The amount of cultivated land that we have is absolutely unacceptable. Even foreign specialists are talking about it now. Cereals also have an effect on the water balance – a very bad effect. To get one ton of grain, you have to take one thousand tons of water from the land. In Tatarstan there are regions that get 5000 kilograms per hectare. All the water that was kept in the ground gets pulled out. Each new sort is a more powerful water pump. That’s why I think that we need to ban the creation of new high-yield grains, and all inferior types of grain in general – agronomy that primitive has begun to harm the future of our region. And when I hear the government’s plans to create a field irrigation system, too… Until enough water is collected by new forest plantings, this can’t be done – we’ll leave the population of Tatarstan without drinking water or bread. And another thing – by selling one ton of grain, even if it’s for 300 dollars, we’re practically saving the buyer and his land a thousand tons of water to boot by removing a thousand tons of water from our land. Today a sale like that is a huge loss, and that sort of economics will lead to the destruction of our Homeland’s future.
There are very serious problems in Kalmykia. Europe has two man-made deserts – Kalmykia and the Oleshky Sands, which is the former bed of the Dniepr. High-ranking officials from Kalmykia talked to me, proposed that I help the region reduce the consequences of desertification and increasing climatic warming. After a call from the head of Kalmykia the topic started moving forward faster from both sides. A proposal was made to do similar work in the Crimea, too.
– It’s easy to see that you consider many different factors. How were you able to figure all of this out and form a comprehensive vision of the entire project?
By the time I started working on it, I already had two degrees under my belt. The first – a military one – allowed me to set the right goals and find ways of accomplishing them. The second, which I got at the Kazan Aviation Institute in systems technology and systems analysis, gave me an understanding of how to look at forests as a whole. Of course, I had to brush up on agronomy. When I was still in hospital, I started going to a nearby hospital. Later I graduated from a finance and economics institute. Then I studied at the Kuban Agricultural Academy. At home I’ve collected a very good library on forestry, one that you wouldn’t find in every institute. Finally, so that I could understand our legislation, I had to go to law school. I understood intuitively, by some related things, that I could grow a forest, but as to whether I had the legal right to – no one could tell me. I asked college instructors, and lawyers who worked in forestry law – they don’t even now basic things. By the way, my thesis was on the illegal inaction of the prosecutor’s office while carrying out land reform and inaction on the establishment of water conservation zones. The results of this inaction are now easily visible.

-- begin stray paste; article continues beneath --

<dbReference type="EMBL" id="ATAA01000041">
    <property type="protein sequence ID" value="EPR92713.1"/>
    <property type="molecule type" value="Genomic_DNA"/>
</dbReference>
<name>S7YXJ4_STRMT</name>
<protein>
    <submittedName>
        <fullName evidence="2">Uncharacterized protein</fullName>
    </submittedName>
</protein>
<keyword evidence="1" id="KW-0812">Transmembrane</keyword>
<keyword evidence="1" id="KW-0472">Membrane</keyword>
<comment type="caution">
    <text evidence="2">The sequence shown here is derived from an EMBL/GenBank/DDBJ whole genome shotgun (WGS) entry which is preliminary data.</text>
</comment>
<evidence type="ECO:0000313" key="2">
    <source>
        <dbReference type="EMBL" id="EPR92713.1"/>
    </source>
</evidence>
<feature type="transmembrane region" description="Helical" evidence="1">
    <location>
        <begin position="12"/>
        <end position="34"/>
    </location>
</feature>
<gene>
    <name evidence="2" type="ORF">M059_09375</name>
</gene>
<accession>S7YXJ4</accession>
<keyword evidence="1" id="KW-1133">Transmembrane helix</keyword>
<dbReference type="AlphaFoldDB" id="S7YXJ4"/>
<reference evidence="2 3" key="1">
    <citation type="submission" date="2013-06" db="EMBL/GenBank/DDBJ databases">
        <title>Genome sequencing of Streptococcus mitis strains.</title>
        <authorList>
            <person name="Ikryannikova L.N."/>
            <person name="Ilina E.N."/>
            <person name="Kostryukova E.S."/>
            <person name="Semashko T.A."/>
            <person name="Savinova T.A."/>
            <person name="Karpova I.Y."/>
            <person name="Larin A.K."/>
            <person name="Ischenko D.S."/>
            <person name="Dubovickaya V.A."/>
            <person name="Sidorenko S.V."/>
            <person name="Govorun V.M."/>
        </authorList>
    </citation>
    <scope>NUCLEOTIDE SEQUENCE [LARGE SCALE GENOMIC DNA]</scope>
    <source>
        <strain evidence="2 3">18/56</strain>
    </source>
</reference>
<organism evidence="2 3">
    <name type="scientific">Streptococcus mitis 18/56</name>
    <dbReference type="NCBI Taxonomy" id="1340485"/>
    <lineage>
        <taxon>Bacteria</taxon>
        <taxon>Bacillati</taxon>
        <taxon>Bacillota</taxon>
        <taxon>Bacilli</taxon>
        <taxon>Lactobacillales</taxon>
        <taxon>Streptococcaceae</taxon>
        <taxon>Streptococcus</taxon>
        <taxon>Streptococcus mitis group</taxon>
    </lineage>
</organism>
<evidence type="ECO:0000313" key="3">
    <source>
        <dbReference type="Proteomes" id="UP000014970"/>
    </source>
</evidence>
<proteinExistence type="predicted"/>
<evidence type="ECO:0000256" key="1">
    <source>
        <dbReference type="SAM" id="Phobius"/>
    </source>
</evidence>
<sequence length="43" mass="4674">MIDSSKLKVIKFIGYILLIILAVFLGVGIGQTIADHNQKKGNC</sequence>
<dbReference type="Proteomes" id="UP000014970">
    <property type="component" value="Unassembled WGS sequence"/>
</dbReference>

– One last question. Your educational center – what’s the concept behind it?
The concept is to pass on my experience in the most efficient way possible. I’ve been leading seminars for some time now, at which I talk about the results of my work. I’ve even been invited to go abroad. But what kind of experience can be passed on in two days, without hands-on practice in the dirt? Of course, people who take an interest in my work later come and look at my nursery, but all the same, you can’t show them all the little details there.
This is how I see the educational center: I’ll take about ten hectares of land and give each seminar attendant 200 or 300 square meters for a nominal rent (one ruble a year). On that land, under my supervision, they can grow enough seedlings in two years to cover their land, which by that time they will have legally acquired for their own private forests.
I don’t want to be the only forest-owner. I want the people who come to my seminars to be forest-owners – I want you and your readers to be them, too. If out of an average of twenty or thirty people who come to my seminars, just two of them follow in my footsteps – that means I’ve done my job. They’ll make another two or three people community-minded. The most important thing is convincing people that a private forest is doable. True, there isn’t any term like that in the Forest Codex. But there is a constitution, and it says that any natural resource can be privately-owned. That means you can get dead land and plant trees on it to restore its soil’s fertility. But don’t plant ordinary trees – they’ll just make you cut them down later. Plant trees that can’t be cut down – trees that are listed as endangered. Since we’ve got a government that writes such strange laws, why not take advantage of it?